Another Netflix entry, this limited series is based on Trembi Locke’s New York Times bestseller, From Scratch: A Memoir of Love, Sicily, and Finding Home.

Amy Wheeler (Zoe Saldana) comes to Florence and falls in love with an Italian chef named Saro (Eugenio Mastrandrea), but the young man’s Sicilian parents do not approve of the match. 

The series begins in Florence and makes its way to Sicily, mostly around Cefalù. Other scenes in the series offer panoramas of sea views at random points around the island.

Another End: Rome (and an unidentified sci-fi setting)

The trailer for this Piero Messina-directed, English-language sci-fi film hasn’t yet dropped, but Another End is the dystopian counterpoint to all the dolcezza in this list. Starring Gael García Bernal and Renate Reinsve, and filmed between Rome and Paris, it’s expected to make waves at the autumn festival circuit, according to Variety 

Stanley Tucci: Searching for Italy, season 2: Various locations

In September, Eater published I Am Tired of Watching People Go to Italy, in which writer Bettina Makalintal pleaded with networks to find other countries' cuisines to showcase. Many of our own readers shared some of her sentiments when CNN announced the cancellation of Stanley Tucci: Searching for Italy.

But if you’re a die-hard fan of Tucci, or simply never get tired of sun-soaked scenes flashing across your TV, take Makalintal's sentiments with a grain of salt. The second season of Stanley Tucci’s Dionysian adventures won’t disappoint on travel inspiration and take-me-there vistas.

Cities and regions the smooth-talking American actor took viewers to in 2022 included Venice, Piemonte, Umbria, Calabria, Sardinia, Puglia, Liguria and even London, where Italians exert considerable influence on the dining scene.

Love in the Villa, season 2: Verona

Following a bad breakup (as these stories often go), a young woman (played by Kat Graham) takes a trip to Verona (as one does) and finds the villa she’s rented is double-booked by a handsome British man played by Tom Hopper (of course it is!).

The Netflix rom-com was mostly shot in and around the city of Verona, immortalized as a love-story setting in Shakespeare’s Romeo and Juliet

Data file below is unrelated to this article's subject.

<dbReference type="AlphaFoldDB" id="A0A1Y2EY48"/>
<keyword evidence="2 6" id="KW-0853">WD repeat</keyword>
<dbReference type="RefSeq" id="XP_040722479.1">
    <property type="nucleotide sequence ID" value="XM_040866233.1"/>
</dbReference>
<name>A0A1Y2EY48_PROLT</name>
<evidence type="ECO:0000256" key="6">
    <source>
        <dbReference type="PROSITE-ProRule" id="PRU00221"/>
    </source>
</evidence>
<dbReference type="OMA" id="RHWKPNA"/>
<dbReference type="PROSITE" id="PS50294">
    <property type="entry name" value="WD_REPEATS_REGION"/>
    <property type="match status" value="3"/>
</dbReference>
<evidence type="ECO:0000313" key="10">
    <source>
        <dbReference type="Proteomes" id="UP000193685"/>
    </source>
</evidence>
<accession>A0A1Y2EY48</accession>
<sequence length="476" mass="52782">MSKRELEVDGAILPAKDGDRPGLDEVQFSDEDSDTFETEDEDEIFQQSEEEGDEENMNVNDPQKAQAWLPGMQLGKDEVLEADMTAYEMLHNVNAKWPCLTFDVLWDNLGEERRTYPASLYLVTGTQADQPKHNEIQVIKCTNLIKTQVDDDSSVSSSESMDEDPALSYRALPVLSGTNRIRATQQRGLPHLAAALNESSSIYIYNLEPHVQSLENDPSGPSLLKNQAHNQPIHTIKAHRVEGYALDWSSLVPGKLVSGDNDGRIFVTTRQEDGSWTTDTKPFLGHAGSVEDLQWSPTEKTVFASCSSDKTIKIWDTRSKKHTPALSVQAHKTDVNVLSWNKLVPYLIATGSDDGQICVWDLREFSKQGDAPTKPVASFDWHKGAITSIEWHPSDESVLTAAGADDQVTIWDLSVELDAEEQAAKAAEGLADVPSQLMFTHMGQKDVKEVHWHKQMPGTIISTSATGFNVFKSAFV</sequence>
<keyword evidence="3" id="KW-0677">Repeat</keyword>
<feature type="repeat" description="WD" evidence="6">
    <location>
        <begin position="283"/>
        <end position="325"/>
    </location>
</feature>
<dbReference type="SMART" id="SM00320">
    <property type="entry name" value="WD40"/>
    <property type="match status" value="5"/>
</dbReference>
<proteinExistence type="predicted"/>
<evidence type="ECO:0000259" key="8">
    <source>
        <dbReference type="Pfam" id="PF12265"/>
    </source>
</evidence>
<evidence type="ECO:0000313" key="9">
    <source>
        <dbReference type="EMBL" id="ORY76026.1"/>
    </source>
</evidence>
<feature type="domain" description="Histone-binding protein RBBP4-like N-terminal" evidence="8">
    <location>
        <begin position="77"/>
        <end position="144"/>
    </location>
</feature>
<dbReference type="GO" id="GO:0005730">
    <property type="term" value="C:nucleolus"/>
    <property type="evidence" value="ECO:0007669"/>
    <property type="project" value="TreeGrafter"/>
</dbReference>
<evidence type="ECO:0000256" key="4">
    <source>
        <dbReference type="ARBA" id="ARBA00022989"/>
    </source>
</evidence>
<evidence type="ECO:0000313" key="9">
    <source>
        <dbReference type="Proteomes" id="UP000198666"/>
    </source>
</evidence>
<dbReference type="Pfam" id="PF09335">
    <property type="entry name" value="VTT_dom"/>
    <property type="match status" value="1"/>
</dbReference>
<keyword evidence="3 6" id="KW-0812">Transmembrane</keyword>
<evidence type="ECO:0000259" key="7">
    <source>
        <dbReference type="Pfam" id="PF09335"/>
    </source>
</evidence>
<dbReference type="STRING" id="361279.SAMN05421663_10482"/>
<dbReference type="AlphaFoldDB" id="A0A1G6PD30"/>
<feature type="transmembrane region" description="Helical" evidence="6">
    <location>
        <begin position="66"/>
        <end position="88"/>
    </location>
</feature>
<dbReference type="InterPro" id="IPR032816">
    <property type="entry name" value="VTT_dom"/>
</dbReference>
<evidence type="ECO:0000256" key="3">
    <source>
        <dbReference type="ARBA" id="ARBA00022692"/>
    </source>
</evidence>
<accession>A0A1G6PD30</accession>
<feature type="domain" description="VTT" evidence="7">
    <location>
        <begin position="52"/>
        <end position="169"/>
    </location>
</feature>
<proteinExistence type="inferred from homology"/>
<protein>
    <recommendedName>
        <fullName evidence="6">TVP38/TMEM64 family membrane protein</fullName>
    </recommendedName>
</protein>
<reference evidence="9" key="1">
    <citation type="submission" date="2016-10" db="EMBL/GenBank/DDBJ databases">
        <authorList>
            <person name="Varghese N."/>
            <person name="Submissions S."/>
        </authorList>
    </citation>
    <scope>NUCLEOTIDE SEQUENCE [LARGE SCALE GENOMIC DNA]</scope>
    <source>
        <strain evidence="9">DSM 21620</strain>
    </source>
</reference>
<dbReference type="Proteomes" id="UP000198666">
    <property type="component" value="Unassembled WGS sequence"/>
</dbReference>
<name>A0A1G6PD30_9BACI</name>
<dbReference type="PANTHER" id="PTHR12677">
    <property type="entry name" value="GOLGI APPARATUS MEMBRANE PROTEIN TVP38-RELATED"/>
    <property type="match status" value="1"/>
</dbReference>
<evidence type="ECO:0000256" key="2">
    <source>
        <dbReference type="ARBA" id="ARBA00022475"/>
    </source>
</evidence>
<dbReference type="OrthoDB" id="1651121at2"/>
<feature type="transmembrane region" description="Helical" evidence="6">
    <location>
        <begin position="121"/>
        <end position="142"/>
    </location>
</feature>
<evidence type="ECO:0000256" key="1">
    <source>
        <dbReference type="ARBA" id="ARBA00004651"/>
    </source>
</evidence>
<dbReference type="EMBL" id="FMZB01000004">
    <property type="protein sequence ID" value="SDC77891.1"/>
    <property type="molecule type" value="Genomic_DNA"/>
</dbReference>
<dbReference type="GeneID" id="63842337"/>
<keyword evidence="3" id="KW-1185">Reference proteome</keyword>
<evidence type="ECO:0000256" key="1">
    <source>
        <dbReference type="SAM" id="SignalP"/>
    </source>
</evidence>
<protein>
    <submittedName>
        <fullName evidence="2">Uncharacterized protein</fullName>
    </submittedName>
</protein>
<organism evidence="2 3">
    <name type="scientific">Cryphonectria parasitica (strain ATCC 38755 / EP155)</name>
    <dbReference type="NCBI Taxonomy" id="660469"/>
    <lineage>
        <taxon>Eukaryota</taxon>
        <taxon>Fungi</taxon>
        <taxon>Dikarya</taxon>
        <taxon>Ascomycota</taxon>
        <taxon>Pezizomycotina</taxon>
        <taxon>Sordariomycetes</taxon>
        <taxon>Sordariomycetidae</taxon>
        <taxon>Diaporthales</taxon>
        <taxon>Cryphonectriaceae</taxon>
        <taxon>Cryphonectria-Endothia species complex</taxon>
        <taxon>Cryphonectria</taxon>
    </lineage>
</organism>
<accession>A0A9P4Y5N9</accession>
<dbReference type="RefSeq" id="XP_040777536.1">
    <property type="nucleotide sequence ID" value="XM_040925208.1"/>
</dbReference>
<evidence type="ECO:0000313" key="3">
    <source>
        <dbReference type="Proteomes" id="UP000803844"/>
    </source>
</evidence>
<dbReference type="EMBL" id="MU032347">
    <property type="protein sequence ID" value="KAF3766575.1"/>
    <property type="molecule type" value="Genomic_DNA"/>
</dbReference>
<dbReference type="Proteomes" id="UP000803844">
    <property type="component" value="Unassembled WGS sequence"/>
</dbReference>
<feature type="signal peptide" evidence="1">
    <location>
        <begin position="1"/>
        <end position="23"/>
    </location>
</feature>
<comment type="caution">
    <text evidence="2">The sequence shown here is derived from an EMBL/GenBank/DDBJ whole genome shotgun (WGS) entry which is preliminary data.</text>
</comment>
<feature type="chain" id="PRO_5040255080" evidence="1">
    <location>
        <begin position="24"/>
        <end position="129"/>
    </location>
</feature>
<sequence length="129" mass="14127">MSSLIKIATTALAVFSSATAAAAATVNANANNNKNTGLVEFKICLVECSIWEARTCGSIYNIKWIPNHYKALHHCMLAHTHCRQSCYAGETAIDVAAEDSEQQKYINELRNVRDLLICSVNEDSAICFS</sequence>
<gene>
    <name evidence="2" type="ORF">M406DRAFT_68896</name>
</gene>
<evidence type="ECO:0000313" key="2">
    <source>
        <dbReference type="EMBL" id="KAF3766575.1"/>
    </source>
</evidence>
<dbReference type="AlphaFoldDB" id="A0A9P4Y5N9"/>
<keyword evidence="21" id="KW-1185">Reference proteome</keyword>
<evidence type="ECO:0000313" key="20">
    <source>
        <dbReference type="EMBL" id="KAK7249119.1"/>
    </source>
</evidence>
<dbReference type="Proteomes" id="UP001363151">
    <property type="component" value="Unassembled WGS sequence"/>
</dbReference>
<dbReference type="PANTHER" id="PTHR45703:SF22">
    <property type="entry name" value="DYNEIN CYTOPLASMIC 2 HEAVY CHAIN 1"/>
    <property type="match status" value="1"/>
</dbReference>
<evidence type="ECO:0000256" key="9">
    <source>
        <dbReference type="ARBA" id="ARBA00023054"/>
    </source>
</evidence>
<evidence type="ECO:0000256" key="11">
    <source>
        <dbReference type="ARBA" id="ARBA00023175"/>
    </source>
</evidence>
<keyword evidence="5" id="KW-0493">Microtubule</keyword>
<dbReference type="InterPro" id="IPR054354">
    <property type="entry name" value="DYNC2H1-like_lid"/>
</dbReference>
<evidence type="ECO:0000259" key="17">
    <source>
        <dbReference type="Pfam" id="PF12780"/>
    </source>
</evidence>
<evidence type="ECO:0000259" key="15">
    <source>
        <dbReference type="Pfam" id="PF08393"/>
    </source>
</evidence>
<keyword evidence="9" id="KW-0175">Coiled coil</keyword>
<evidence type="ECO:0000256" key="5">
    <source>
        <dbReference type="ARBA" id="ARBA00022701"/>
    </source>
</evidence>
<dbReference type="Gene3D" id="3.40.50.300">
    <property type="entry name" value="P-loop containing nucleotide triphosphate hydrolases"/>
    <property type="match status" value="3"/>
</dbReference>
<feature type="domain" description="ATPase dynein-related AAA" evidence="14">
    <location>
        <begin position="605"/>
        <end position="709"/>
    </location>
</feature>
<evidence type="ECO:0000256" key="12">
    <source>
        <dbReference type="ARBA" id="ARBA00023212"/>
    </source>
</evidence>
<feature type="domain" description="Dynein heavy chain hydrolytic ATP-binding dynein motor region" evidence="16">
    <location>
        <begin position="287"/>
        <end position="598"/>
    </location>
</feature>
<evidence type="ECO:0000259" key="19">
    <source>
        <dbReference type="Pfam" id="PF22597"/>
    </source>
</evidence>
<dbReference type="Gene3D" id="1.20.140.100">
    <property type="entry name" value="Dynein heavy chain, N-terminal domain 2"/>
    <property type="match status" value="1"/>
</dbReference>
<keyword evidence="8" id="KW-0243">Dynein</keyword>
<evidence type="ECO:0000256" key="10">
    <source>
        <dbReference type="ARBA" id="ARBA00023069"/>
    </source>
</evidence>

Viewers follow the unlikely pair to San Giovanni Lupatoto, a famous wine-producing area in the Veneto region, and to the shores of Lake Garda for a picnic scene.

Your pick of two Pinocchio remakes: Tuscany/Northern Italy


Director Robert Zemeckis’ Pinocchio reimagines Walt Disney’s 1940 animated classic, based on Carlo Collodi's Adventures of Pinocchio, one of the most translated books in history. Zemeckis’ rendering stars perennial good guy Tom Hanks as Geppetto, and an artistic rendering of Carlo Collodi’s Adventures of Pinocchio titular marionette voiced by British child actor, Benjamin Evan Ainsworth. His insect sidekick, Grillo Parlante (AKA Jiminy Cricket) is voiced by Joseph Gordon-Levitt.

Zemeckis’ iteration depicts the pine wood lad gallivanting through what some researchers believe is the Tuscan village of San Miniato Basso, which lies between Pisa and Florence, where Collodi’s father once worked.

For a darker version of the classic folk tale also released last year, check out the director and screenwriter Guillermo del Toro’s stop-action fantasy-musical, which transplants the tale to Fascist-era Italy, and uses Pinocchio’s pushback as a prime driver of the story. Themes of rebellion, death and rebirth figure prominently into this poignant version. For those who enjoy looking out for familiar landscapes in animated films, Pinocchio’s adventures in Del Toro’s retelling are said to take him to Turin or Milan, Alessandria, Genoa, Livorno, Florence, Viterbo, and Catania.